It is definitely, definitely not the case that the teams in La Liga are better. Photo: David Ramos/Getty Images
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Why are we messing up at top-flight football? I have all the answers

Champion of Europe? Not these days. Hunter Davies explains some of the reasons England aren't quite the footballing force they once were.

Why are we so bad? At this time of the year, England used to have four teams left in the quarter-finals of the Euro championship, two or three at the semis stage, sometimes an all-England final. This year: nothing, nada, disparu. Our four world-class Premiership clubs are long goners. The great brains of the football world have been wrestling with this most vexatious question, muttering into their fashionable beards that it’s a big ask, but now we have some answers...

We are not bad. It’s just that we are in the presence of greatness. Living at this time are some players of genius, so bow down before Messi, let us praise Ronaldo and let’s be grateful that our rough, simple lads get to play on the same turf, even if they spend most of the game lying down, the ball having passed through their legs, again. For last Sunday’s Clásico between Real Madrid and Barça, I stood during the whole game. Respect.

The pendulum will swing. It can’t go on like this. These bad spells never last long. Look at the England national team – why, it was only yesterday they won the World Cup, hold on, correction, 49 years, OK, forget England: that particular pendulum has somehow got stuck on the marker saying “Shite”, so we’ll move on...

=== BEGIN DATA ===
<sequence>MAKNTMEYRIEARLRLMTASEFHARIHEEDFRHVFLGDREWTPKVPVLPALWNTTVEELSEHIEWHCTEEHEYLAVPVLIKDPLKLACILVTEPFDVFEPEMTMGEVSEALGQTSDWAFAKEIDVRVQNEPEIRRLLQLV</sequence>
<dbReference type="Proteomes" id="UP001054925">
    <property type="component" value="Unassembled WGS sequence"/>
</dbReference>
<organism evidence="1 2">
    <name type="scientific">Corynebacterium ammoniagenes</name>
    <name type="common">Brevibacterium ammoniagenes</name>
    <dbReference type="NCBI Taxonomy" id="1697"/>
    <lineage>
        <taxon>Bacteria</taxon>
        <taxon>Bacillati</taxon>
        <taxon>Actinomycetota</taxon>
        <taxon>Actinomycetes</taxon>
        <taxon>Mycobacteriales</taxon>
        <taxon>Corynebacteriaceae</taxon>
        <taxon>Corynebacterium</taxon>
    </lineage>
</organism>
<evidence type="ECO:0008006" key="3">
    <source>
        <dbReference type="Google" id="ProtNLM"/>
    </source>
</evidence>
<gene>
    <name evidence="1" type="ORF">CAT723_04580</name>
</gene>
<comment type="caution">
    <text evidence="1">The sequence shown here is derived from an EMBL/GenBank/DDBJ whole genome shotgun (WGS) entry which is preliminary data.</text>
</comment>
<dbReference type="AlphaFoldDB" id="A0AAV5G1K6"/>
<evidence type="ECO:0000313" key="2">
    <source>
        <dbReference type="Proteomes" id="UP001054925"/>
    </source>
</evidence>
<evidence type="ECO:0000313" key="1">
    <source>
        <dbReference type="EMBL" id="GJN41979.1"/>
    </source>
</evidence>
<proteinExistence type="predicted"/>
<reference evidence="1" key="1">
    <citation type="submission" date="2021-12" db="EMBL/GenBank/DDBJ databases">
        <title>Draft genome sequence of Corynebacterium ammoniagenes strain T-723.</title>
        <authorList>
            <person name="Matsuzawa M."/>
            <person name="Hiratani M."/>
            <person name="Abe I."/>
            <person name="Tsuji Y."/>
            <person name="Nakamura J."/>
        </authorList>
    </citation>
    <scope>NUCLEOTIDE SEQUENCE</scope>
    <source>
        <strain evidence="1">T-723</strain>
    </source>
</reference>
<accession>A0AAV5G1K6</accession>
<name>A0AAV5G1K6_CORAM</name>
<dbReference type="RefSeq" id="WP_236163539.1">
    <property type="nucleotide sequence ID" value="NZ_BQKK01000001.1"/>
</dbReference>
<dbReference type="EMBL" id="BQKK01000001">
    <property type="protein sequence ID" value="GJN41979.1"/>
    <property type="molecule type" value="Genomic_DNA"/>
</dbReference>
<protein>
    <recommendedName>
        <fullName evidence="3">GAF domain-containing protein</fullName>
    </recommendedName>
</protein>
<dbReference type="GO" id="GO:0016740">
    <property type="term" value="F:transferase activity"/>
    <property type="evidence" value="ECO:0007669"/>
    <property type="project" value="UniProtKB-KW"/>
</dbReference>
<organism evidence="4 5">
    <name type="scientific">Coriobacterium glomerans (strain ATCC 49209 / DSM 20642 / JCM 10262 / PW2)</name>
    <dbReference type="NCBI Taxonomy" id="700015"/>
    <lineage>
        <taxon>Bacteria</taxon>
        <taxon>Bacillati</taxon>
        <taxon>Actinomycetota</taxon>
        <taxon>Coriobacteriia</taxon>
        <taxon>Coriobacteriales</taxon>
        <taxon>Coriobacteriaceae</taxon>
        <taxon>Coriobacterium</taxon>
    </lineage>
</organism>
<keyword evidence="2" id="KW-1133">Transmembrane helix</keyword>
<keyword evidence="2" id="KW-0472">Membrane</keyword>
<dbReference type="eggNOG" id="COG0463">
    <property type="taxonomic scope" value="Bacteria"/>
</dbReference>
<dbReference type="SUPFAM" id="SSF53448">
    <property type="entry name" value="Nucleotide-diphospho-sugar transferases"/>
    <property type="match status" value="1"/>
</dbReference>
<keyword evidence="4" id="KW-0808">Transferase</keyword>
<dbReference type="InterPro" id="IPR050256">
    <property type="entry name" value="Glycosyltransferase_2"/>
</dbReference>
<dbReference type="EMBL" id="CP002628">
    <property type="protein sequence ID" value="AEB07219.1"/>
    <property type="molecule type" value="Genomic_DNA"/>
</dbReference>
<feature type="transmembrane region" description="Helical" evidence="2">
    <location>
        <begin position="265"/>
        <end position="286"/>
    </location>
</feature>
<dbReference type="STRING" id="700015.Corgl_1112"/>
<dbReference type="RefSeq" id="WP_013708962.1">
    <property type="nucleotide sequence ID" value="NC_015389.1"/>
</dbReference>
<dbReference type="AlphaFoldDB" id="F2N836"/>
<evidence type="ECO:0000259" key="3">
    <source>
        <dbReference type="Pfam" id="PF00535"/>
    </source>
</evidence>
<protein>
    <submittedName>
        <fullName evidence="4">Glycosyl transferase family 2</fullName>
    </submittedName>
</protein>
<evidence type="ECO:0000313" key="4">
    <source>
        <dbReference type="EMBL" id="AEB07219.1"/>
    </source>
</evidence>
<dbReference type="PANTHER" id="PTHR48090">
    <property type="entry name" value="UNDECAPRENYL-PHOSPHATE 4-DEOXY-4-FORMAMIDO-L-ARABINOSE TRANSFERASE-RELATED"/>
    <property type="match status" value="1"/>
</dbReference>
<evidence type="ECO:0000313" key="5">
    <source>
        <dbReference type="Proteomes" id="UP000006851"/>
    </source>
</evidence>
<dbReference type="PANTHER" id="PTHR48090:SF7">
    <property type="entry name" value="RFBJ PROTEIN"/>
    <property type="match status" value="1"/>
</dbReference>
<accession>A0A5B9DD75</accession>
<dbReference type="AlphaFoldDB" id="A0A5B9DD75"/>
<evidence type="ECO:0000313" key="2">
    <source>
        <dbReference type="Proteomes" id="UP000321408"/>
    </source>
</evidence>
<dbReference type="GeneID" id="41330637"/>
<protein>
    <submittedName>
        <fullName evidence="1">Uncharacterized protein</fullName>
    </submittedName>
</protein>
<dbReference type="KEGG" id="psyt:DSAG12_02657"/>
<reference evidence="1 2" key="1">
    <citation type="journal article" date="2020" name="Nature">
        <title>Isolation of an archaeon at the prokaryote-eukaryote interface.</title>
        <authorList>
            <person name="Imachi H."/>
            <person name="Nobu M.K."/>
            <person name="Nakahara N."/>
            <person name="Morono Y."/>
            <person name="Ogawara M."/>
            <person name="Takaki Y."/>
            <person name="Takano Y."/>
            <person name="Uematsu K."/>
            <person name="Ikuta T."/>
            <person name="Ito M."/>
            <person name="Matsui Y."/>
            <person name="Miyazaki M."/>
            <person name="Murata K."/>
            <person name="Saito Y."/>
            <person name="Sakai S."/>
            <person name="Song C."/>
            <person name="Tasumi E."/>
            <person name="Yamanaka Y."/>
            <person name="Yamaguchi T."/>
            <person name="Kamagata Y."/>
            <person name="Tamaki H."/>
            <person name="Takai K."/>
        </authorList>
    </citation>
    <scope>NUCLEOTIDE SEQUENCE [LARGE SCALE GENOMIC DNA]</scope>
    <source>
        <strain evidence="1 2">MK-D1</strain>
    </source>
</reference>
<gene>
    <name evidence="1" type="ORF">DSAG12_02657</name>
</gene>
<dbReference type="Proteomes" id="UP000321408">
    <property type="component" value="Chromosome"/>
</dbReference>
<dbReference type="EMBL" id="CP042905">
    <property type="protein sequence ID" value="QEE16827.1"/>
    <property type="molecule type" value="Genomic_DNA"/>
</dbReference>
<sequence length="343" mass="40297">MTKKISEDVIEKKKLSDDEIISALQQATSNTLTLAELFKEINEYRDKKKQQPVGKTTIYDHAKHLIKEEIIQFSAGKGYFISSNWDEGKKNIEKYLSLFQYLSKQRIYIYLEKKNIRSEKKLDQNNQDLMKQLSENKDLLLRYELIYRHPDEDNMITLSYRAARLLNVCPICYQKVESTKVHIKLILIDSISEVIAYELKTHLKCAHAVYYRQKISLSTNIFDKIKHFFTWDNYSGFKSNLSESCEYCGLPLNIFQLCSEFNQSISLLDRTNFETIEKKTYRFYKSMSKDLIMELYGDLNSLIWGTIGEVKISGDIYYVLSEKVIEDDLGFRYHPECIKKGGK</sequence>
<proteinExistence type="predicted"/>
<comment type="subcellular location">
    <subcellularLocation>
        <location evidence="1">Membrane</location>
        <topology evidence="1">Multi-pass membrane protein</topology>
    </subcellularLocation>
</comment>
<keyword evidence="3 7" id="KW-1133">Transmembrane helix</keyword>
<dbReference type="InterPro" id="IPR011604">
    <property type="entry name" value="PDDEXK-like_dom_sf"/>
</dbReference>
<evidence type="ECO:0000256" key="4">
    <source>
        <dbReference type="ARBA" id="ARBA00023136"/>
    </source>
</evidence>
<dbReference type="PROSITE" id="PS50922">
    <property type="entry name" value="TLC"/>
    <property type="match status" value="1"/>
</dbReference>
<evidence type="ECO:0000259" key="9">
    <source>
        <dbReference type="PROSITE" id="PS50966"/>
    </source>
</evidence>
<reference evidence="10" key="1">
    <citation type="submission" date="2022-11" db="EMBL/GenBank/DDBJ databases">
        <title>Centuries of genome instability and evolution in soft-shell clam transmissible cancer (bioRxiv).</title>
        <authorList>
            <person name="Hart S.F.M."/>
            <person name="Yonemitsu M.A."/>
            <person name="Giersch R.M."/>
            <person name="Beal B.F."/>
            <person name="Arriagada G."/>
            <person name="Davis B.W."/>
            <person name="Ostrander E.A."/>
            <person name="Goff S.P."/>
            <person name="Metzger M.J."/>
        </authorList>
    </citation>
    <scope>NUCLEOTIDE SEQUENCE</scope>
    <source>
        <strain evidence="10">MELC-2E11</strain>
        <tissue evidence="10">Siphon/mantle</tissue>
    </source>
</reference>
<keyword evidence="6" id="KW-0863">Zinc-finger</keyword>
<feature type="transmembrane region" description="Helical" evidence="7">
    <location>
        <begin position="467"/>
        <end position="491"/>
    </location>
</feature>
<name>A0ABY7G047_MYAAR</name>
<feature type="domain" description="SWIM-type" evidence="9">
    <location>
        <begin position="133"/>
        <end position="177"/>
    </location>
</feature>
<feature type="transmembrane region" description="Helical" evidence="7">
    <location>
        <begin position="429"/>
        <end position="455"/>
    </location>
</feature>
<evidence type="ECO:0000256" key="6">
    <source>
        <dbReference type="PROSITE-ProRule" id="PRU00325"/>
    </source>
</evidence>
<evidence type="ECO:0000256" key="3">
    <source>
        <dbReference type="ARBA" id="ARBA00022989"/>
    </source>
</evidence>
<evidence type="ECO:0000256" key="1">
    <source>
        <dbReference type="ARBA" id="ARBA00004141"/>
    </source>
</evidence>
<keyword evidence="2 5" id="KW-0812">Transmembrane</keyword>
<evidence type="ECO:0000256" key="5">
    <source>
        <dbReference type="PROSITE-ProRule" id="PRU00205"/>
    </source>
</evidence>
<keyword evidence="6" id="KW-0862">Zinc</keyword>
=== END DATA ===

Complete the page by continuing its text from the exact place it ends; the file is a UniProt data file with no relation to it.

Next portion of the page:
Too many bloomin’ foreigners everywhere. They come over here, take all our street-sweeping jobs, provide brilliant service in Pret a Manger and sleep with all our English girls, so how can our lads get in any of our Prem teams? Have you noticed how they arrive in the Prem with big reputations, come to save us, show us how, yet the moment they put on the shirts of Man United, Man City or Spurs, they prove to be rubbish? A plot, obviously. “Are you a double agent in disguise?” they now sing on the Shelf at White Hart Lane.

Too well paid. How can they concentrate when they’re worrying about their HSBC account in Jersey, their five gardeners, three brand managers, two lawyers, two accountants and three French hens bought for tax reasons?

Not paid well enough. They’re being really horrid to Raheem Sterling at present, refusing him £150k a week. Liverpool are just so mean, just because he’s young and inexperienced. Why, it’s ages since he was in short trousers. How can he do his best if he’s worrying about where his next Bentley is coming from?

And the next haircut. People go on about rugby players not needing to bother, but come on, they look pathetic, bits all over the shop. Our footballers do have standards. Having that sharp parting made fashionable by Giroud is not easy. Fans don’t realise it takes surgery to get the line right. And a quiff at the front, or plastered up in the air, as the players do at Newcastle. You need a cool cut to hold your head up in a Prem dressing room.

Surrounding the ref. They also go on about rugger players never arguing with the ref. How craven is that? Far better to have a co-ordinated verbal assault on the ref, all the players going blue in the face. Takes ages in training, which is why they have little time for working on all that soppy stuff they do in Europe, such as passing the ball.

Easier in Europe. Oh yes, it is. Bayern Munich, 10 points ahead in Germany, often field only five players, sometimes just the wives of the first team, and still they hammer everyone. In Spain, Real Madrid and Barça are level pegging, but down at the bottom, dear me, it’s like a Sunday league, or playing Carlisle United. In our wonderful Prem, richest, most competitive in the world, it’s war every week.